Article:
Iran claims jailed British woman ran spy ring

Nazanin Zaghari-Ratcliffe, already serving a five-year jail sentence for sedition, now faces new charges that could add 16 years to her prison term

Demonstrators hold placards before a march in support of Nazanin Zaghari-Ratcliffe in November. Peter Nicholls / Reuters
Demonstrators hold placards before a march in support of Nazanin Zaghari-Ratcliffe in November. Peter Nicholls / Reuters

Iran state television has aired a new video about imprisoned British-Iranian Nazanin Zaghari-Ratcliffe, accusing her of running a global spy network.

The broadcast was part of an “aggressive propaganda campaign” by Iran to blacken Ms Zaghari-Ratcliffe’s name ahead of a new court appearance on December 10, her husband Richard Ratcliffe told The National.

Ms Zaghari-Ratcliffe, already serving a five-year prison sentence for allegedly planning the "soft toppling" of Iran's government while travelling there with her toddler daughter, now faces new charges that could add 16 years to her prison term.

Her plight has gained momentum in recent weeks as British foreign minister Boris Johnson faces tremendous criticism at home over his handling of it, after he mistakenly claimed she was “"teaching people journalism" when she was arrested last year, rather than on holiday.

The five-minute report on Ms Zaghari-Ratcliffe, aired by state-controlled Channel 2 on Thursday, claimed she spied and lobbied western governments to step up sanctions against Iran during her time at Training Station five years ago.

According to The Times, the television report showed a pay-slip she received when she worked at the charity on a freelance basis for three months in 2012. It also displayed an anonymous email account that she set up.


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The broadcast claimed she joined the Training Station project “with the aim of collecting information from people in Iran under the cover of journalism” and that she had “[made] up scenarios and news” to increase sanctions against Iran. It further added that her actions were funded by the CIA.

The broadcast was the second in a series to be aired on Iranian state television about Ms Zaghari-Ratcliffe. Last Thursday, a seven-minute report included close-ups of an April 2010 pay stub from her previous employer, the BBC World Service Trust.

It also included an e-mail from June 2010 in which she wrote about the "ZigZag Academy," a BBC World Service Trust project in which the trust trained "young aspiring journalists from Iran and Afghanistan through a secure online platform".

The broadcast made a point to highlight Mr Johnson’s remarks about Ms Zaghari-Ratcliffe "training journalists", even though the foreign secretary had later corrected himself.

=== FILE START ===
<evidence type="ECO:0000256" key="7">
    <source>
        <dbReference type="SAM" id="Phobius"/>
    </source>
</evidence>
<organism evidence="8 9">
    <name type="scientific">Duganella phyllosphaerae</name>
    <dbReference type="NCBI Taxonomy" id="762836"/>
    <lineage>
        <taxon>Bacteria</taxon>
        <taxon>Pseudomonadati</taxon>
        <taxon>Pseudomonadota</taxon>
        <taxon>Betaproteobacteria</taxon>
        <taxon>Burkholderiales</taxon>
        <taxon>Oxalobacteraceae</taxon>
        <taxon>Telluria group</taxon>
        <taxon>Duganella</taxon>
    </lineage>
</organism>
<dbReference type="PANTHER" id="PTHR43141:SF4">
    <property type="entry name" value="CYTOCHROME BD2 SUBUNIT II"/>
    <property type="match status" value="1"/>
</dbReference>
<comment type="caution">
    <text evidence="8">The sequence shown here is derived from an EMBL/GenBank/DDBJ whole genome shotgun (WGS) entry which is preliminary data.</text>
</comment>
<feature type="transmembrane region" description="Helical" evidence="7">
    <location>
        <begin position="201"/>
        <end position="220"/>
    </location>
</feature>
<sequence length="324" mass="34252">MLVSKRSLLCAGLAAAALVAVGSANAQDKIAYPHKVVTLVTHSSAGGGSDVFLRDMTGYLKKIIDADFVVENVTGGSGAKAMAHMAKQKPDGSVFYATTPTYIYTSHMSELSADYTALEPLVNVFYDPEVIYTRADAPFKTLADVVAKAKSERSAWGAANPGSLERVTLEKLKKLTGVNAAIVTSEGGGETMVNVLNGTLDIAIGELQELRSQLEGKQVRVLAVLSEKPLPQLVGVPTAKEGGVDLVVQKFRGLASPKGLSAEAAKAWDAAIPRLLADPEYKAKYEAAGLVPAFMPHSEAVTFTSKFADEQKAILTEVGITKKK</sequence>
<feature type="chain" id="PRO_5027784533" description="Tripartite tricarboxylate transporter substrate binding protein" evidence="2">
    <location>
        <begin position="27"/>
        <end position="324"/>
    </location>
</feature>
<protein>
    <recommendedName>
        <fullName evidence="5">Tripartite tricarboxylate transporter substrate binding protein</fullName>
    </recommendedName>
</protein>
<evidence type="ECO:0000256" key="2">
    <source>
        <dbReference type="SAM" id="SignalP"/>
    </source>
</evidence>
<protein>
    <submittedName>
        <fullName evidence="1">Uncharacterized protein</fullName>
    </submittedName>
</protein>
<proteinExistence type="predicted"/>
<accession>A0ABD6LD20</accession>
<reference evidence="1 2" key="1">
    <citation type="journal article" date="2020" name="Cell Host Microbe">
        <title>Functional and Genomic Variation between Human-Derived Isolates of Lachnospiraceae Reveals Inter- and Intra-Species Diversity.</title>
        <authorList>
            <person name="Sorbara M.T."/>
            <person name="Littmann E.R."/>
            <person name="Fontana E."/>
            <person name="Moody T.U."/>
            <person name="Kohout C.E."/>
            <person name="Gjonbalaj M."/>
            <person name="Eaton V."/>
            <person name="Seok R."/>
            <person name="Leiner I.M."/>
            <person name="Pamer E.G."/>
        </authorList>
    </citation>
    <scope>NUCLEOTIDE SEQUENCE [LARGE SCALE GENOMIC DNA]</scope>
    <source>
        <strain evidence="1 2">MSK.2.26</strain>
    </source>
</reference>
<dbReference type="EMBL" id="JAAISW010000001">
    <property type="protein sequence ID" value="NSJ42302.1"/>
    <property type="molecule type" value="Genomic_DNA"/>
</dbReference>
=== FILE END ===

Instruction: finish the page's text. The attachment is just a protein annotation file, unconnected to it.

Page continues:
Ms Zaghari-Ratcliffe left the BBC in 2011 and then joined the Thomson Reuters Foundation, the charitable arm of the news agency. Both her husband and Thomson Reuters have repeatedly stressed that she was not training journalists or involved in any work regarding Iran while there.

Speaking on Saturday, Mr Ratcliffe said the latest TV reports seemed timed to build up the case against his wife ahead of her next court appearance, as well as to exert as much pressure as possible on the British government.

“It’s clearly a very cynical attempt to try and make her out to be some important British spy,” he said. “I don’t know if that’s to try and justify her new court case or to put pressure on the British government, because the foreign secretary is planning to go to Iran fairly soon. It’s probably both.”

It comes following reports that Britain is considering making a £400 million (Dh1.96bn) payment to Tehran, in a diplomatic effort at improving the 38-year-old's chances of release.

Mr Ratcliffe said his wife’s role at Training Station was to translate training course modules into Farsi, but that the texts never appear to have been used.

He added that the material shown in both broadcasts would have been obtained by investigators from the hard-line Revolutionary Guard, who immediately gained access to all her email accounts after her arrest.

“From what they’ve put on TV [on Thursday], they’ve linked it to the BBC stuff before and also to Thomson Reuters, to try and make it into some big global conspiracy,” he said. “Way back from the beginning of the allegations, they’ve tried to make it seem as though she’s involved in this big secret global network of spies, and so they just keep on spinning that story in different forms.”

“It’s crazy, crazy stuff,” he said, adding that he would be complaining directly to the Iranian embassy.

Ms Zaghari-Ratcliffe collapsed, had a panic attack, and had to be injected with a vitamin B complex and a sedative to calm her down after seeing the broadcast last week. Mr Ratcliffe expressed concerns over the potential impact that this latest news would have on his wife, with a third episode of the series expected to be broadcast next Thursday.

Hopes had been raised that Ms Zaghari-Ratcliffe could be eligible for early release after the Iranian authorities ordered a health assessment, amid fears she is on the verge of a nervous breakdown.

Mr Ratcliffe said the family was trying to stay hopeful despite the stream of accusations from Iran.

“On the one hand, we’re hearing all those noises, saying she might be out soon. On the other hand, state broadcasters are putting out all this really aggressive propaganda saying that she’s the head of a network of spies – not even just a spy – and she’s being taken to court for a second time… It all just feels incredibly political.”

Mr Ratcliffe said he was “pretty sure” that Mr Johnson would be going out to Iran in the coming weeks, although it is not yet clear whether he will be able to join the foreign secretary on the trip. “I’m still hopeful… I haven’t given up hope,” he said.

Updated: December 2, 2017 06:54 PM


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